cAMP generated

cAMP binds with CAP

Binds to promoter region, thus enhancing transcription
Describe the Negative control of Repression associated with the Trp Operon.
No Trp means No Repressor bound

With ADDED Trp, it binds to inactive repressor

Thus activating repressor which binds operon.
Describe the process of attenuation associated with the Trp Operon when there is no Trp available
Polymerase stalls on sequence 1

Sequence 2 & 3 bind

Thus NO Termination

Enzymes transcribed
Describe the process of attenuation associated with the Trp Operon when there is Trp available
Ribosome terminates when it encounters the 2 Trp on the leader sequence.

Thus sequence 1 & 2 bind
Thus sequence 3 & 4 bind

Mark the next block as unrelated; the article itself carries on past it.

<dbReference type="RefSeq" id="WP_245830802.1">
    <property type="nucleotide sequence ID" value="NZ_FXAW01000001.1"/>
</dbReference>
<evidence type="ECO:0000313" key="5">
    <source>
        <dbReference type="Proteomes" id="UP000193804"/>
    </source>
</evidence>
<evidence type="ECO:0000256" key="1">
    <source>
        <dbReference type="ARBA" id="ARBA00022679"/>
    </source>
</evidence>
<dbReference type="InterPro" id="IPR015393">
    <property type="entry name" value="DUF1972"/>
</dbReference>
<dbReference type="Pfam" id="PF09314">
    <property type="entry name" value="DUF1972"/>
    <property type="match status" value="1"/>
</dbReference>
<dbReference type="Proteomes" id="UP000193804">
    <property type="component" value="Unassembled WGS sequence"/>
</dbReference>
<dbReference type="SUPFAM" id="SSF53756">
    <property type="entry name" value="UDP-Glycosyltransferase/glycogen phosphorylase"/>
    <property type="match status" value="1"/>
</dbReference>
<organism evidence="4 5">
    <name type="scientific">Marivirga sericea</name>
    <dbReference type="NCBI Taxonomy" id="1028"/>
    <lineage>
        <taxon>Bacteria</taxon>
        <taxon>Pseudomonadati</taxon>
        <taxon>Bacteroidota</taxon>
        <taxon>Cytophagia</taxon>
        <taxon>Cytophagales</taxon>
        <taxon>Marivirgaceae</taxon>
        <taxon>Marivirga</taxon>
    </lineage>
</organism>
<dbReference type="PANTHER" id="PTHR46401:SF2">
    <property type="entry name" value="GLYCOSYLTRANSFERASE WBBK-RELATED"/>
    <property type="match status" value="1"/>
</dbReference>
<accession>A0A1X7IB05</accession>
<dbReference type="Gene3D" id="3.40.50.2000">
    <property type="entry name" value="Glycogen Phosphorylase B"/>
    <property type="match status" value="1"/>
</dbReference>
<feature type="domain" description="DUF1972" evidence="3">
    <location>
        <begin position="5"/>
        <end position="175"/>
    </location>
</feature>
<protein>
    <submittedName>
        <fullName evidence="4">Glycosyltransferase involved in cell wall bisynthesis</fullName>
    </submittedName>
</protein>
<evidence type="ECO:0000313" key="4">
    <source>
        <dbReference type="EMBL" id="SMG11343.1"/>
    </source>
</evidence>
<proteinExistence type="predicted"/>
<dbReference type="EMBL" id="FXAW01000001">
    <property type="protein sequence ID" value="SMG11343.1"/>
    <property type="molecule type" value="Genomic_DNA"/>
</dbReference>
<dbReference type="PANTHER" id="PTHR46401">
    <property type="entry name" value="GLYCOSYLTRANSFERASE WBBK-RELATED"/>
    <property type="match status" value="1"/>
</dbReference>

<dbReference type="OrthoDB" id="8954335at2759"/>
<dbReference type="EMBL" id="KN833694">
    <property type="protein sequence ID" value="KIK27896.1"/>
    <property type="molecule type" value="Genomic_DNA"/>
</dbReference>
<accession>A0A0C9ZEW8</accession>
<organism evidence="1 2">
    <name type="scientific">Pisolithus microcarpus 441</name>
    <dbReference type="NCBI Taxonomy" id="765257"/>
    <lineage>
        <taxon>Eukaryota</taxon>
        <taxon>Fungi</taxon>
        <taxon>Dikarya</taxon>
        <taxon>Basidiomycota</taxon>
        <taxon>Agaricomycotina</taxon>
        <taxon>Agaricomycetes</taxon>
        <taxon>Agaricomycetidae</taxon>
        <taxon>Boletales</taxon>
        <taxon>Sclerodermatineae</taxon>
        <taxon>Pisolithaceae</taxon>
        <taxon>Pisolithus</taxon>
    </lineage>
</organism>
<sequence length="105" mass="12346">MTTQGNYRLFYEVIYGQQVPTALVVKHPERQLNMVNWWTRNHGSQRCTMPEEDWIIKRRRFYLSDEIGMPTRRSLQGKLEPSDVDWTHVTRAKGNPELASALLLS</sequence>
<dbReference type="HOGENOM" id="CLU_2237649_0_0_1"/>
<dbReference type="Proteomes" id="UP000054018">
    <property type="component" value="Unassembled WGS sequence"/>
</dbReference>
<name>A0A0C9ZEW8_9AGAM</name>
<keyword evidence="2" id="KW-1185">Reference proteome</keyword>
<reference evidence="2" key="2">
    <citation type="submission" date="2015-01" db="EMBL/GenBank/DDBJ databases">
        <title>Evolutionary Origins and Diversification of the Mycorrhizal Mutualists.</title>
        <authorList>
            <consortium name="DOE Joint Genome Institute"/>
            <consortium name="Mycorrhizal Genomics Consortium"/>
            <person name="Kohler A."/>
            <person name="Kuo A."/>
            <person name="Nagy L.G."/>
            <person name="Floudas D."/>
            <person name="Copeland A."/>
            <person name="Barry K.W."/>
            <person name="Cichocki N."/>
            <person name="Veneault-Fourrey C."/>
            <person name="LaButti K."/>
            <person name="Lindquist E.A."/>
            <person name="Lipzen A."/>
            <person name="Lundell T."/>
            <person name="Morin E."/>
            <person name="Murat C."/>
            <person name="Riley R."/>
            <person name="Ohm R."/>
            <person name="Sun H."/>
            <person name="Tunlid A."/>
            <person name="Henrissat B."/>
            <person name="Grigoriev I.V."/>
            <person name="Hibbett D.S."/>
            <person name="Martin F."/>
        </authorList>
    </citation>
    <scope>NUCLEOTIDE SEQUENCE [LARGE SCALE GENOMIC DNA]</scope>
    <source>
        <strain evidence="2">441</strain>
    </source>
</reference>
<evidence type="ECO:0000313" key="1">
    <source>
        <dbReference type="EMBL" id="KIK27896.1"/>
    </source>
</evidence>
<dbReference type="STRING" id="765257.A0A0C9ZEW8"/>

Thus creating Rho independent Termination
(hairpin & Loop with Poly U stretch)
T/F - Plasmids can produce different sex pili.
T/F - Plasmids can not be in the same incompatible group.

Plasmids CAN be in the Same Incompatible group
What can be used for cloning specific DNA fragments?
Plasmids can code for what? x3
1. Bacterial Toxins

2. Enzymes that metabolize unusual substrates

3. Antibiotic resistance (R plasmids)
Hfr-strain is formed when what happens?
F plasmid integrates into bacterial chromosome
Which infected cells are immune from Superinfections from the SAME phage?
Lysogenic cells
(with latent phage)
T/F - The genetic material of a phage is always DNA.

Can be DNA or RNA
In generalized transduction, what genes are involved?

what phage is involved?
Any bacterial gene
(is randomly taken and put into capsid)

Lytic phage